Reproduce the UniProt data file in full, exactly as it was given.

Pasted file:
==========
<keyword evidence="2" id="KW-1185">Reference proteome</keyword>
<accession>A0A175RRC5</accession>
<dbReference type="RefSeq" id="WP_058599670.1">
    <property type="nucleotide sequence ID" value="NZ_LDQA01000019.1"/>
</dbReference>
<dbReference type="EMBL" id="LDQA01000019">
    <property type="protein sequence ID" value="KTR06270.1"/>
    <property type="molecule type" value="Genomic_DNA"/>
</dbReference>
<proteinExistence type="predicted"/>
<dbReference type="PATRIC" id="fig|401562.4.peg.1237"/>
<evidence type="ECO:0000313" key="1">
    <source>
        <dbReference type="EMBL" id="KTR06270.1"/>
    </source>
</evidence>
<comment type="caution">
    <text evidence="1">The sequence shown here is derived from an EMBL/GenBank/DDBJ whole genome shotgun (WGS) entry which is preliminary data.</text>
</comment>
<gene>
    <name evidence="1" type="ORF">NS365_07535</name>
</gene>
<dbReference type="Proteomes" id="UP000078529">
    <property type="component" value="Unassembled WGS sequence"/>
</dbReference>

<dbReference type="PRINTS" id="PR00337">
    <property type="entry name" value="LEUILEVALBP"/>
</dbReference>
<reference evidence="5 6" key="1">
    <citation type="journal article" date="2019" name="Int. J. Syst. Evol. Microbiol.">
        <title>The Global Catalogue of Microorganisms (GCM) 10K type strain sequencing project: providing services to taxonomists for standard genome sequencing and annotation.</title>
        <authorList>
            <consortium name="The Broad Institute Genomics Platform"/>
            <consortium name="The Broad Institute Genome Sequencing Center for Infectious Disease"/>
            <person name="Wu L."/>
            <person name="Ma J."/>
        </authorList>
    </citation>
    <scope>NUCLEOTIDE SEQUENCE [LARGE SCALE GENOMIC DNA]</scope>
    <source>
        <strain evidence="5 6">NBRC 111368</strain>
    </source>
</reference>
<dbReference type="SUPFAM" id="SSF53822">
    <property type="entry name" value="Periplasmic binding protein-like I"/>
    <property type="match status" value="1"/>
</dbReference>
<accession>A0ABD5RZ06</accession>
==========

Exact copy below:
<keyword evidence="2" id="KW-1185">Reference proteome</keyword>
<accession>A0A175RRC5</accession>
<dbReference type="RefSeq" id="WP_058599670.1">
    <property type="nucleotide sequence ID" value="NZ_LDQA01000019.1"/>
</dbReference>
<dbReference type="EMBL" id="LDQA01000019">
    <property type="protein sequence ID" value="KTR06270.1"/>
    <property type="molecule type" value="Genomic_DNA"/>
</dbReference>
<proteinExistence type="predicted"/>
<dbReference type="PATRIC" id="fig|401562.4.peg.1237"/>
<evidence type="ECO:0000313" key="1">
    <source>
        <dbReference type="EMBL" id="KTR06270.1"/>
    </source>
</evidence>
<comment type="caution">
    <text evidence="1">The sequence shown here is derived from an EMBL/GenBank/DDBJ whole genome shotgun (WGS) entry which is preliminary data.</text>
</comment>
<gene>
    <name evidence="1" type="ORF">NS365_07535</name>
</gene>
<dbReference type="Proteomes" id="UP000078529">
    <property type="component" value="Unassembled WGS sequence"/>
</dbReference>

<dbReference type="PRINTS" id="PR00337">
    <property type="entry name" value="LEUILEVALBP"/>
</dbReference>
<reference evidence="5 6" key="1">
    <citation type="journal article" date="2019" name="Int. J. Syst. Evol. Microbiol.">
        <title>The Global Catalogue of Microorganisms (GCM) 10K type strain sequencing project: providing services to taxonomists for standard genome sequencing and annotation.</title>
        <authorList>
            <consortium name="The Broad Institute Genomics Platform"/>
            <consortium name="The Broad Institute Genome Sequencing Center for Infectious Disease"/>
            <person name="Wu L."/>
            <person name="Ma J."/>
        </authorList>
    </citation>
    <scope>NUCLEOTIDE SEQUENCE [LARGE SCALE GENOMIC DNA]</scope>
    <source>
        <strain evidence="5 6">NBRC 111368</strain>
    </source>
</reference>
<dbReference type="SUPFAM" id="SSF53822">
    <property type="entry name" value="Periplasmic binding protein-like I"/>
    <property type="match status" value="1"/>
</dbReference>
<accession>A0ABD5RZ06</accession>